Even though NASA is experiencing slowdowns due to the COVID-19 coronavirus outbreak, Perseverance - a space exploration vehicle designed to move across the surface of Mars - is still considered an essential project and must take off between July 17 and August 5, while Earth and Mars are in favorable orbital positions, according to Astronomy Now. Otherwise, the flight will be delayed until 2022. Perseverance is currently scheduled to launch on July 17 and touch down on Mars on February 18, 2021.
— NASA's Perseverance Mars Rover (@NASAPersevere) April 3, 2020
The recent additions to the rover, which is part of NASA’s Mars Exploration Program, include a braking parachute and six wheels. The wheels were constructed out of flight-grade aluminum and titanium spokes and are tougher than the wheels used by Perseverance’s predecessor Curiosity, which was launched from Florida’s Cape Canaveral Air Force Station on November 26, 2011 to explore the red planet as part of NASA’s Mars Science Laboratory mission.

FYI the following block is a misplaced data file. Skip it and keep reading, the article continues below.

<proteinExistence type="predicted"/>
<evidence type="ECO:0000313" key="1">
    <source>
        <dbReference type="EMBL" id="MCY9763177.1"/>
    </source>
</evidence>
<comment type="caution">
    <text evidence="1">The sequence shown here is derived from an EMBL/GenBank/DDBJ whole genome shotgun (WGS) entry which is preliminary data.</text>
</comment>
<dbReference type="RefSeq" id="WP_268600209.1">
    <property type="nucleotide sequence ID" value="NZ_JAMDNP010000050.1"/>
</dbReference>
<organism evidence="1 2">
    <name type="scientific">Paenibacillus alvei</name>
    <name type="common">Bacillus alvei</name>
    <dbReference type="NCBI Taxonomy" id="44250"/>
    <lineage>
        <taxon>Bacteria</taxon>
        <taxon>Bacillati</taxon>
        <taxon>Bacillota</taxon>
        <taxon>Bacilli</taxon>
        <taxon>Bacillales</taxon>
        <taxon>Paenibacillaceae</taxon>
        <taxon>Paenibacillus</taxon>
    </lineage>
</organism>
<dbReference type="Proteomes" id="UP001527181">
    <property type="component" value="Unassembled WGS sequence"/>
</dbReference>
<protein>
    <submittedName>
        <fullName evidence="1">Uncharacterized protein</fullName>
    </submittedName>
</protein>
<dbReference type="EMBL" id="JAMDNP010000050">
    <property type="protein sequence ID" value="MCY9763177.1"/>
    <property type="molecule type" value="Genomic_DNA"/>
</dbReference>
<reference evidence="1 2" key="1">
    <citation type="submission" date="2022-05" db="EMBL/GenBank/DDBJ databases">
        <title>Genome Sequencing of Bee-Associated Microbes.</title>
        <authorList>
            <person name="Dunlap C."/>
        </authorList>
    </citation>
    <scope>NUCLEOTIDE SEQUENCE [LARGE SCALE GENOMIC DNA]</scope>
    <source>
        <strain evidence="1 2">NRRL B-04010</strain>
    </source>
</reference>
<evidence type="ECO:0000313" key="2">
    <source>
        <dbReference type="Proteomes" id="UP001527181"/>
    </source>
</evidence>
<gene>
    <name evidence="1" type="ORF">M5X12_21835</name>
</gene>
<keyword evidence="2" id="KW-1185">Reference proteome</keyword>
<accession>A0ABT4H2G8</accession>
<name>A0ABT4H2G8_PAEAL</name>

According to Phys.org, the wheels are larger in diameter but narrower than Curiosity's and also include new treads. Testing of the treads revealed that they “withstand the pressure from sharp rocks and grip just as well or better than Curiosity’s when driving on sand,” Phys.org reported.
The process of adding a parachute to Perseverance’s back shell took several days and was completed on March 26. The parachute will remain in the spacecraft back’s shell until the rover lands on Mars. According to Astronomy Now, the parachute will be deployed at an altitude of 7 miles above the Martian surface and will take about a half-second to inflate to a diameter of 70.5 feet.